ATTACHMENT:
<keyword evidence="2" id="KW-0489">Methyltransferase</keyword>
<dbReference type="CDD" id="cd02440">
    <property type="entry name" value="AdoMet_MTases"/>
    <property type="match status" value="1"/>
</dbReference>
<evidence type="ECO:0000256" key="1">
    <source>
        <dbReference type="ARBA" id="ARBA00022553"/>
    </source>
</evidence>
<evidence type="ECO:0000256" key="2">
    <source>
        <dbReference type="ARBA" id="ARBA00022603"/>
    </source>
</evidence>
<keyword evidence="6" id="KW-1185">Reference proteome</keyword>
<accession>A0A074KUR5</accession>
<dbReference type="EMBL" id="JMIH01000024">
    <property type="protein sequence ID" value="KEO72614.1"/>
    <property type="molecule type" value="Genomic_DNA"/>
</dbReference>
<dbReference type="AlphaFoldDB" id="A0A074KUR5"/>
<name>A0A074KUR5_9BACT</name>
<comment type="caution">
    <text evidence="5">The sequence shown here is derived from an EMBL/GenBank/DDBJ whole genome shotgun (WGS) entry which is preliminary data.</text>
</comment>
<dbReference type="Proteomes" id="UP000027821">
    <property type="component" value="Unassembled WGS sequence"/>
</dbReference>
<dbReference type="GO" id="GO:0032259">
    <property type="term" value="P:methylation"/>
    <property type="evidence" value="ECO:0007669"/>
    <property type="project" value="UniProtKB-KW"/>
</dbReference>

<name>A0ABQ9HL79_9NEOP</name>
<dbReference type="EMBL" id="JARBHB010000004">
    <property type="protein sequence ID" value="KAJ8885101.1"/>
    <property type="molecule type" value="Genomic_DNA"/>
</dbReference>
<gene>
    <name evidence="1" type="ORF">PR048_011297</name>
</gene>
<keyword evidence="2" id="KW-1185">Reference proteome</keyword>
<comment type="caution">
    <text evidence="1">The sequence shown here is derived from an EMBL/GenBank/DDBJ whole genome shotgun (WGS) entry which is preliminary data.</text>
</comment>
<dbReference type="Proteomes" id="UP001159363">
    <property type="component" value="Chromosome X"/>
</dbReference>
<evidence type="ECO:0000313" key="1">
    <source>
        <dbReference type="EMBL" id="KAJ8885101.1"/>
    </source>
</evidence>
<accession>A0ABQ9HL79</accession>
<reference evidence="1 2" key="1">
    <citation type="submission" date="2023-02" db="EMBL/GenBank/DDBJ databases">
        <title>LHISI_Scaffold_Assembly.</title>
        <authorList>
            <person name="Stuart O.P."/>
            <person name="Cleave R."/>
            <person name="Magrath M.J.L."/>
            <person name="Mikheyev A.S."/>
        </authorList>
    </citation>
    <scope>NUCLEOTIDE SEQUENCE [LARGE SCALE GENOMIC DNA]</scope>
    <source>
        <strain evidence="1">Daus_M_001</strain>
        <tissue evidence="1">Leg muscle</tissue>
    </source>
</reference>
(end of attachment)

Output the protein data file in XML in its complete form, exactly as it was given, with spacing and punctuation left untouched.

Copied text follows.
<keyword evidence="2" id="KW-0489">Methyltransferase</keyword>
<dbReference type="CDD" id="cd02440">
    <property type="entry name" value="AdoMet_MTases"/>
    <property type="match status" value="1"/>
</dbReference>
<evidence type="ECO:0000256" key="1">
    <source>
        <dbReference type="ARBA" id="ARBA00022553"/>
    </source>
</evidence>
<evidence type="ECO:0000256" key="2">
    <source>
        <dbReference type="ARBA" id="ARBA00022603"/>
    </source>
</evidence>
<keyword evidence="6" id="KW-1185">Reference proteome</keyword>
<accession>A0A074KUR5</accession>
<dbReference type="EMBL" id="JMIH01000024">
    <property type="protein sequence ID" value="KEO72614.1"/>
    <property type="molecule type" value="Genomic_DNA"/>
</dbReference>
<dbReference type="AlphaFoldDB" id="A0A074KUR5"/>
<name>A0A074KUR5_9BACT</name>
<comment type="caution">
    <text evidence="5">The sequence shown here is derived from an EMBL/GenBank/DDBJ whole genome shotgun (WGS) entry which is preliminary data.</text>
</comment>
<dbReference type="Proteomes" id="UP000027821">
    <property type="component" value="Unassembled WGS sequence"/>
</dbReference>
<dbReference type="GO" id="GO:0032259">
    <property type="term" value="P:methylation"/>
    <property type="evidence" value="ECO:0007669"/>
    <property type="project" value="UniProtKB-KW"/>
</dbReference>

<name>A0ABQ9HL79_9NEOP</name>
<dbReference type="EMBL" id="JARBHB010000004">
    <property type="protein sequence ID" value="KAJ8885101.1"/>
    <property type="molecule type" value="Genomic_DNA"/>
</dbReference>
<gene>
    <name evidence="1" type="ORF">PR048_011297</name>
</gene>
<keyword evidence="2" id="KW-1185">Reference proteome</keyword>
<comment type="caution">
    <text evidence="1">The sequence shown here is derived from an EMBL/GenBank/DDBJ whole genome shotgun (WGS) entry which is preliminary data.</text>
</comment>
<dbReference type="Proteomes" id="UP001159363">
    <property type="component" value="Chromosome X"/>
</dbReference>
<evidence type="ECO:0000313" key="1">
    <source>
        <dbReference type="EMBL" id="KAJ8885101.1"/>
    </source>
</evidence>
<accession>A0ABQ9HL79</accession>
<reference evidence="1 2" key="1">
    <citation type="submission" date="2023-02" db="EMBL/GenBank/DDBJ databases">
        <title>LHISI_Scaffold_Assembly.</title>
        <authorList>
            <person name="Stuart O.P."/>
            <person name="Cleave R."/>
            <person name="Magrath M.J.L."/>
            <person name="Mikheyev A.S."/>
        </authorList>
    </citation>
    <scope>NUCLEOTIDE SEQUENCE [LARGE SCALE GENOMIC DNA]</scope>
    <source>
        <strain evidence="1">Daus_M_001</strain>
        <tissue evidence="1">Leg muscle</tissue>
    </source>
</reference>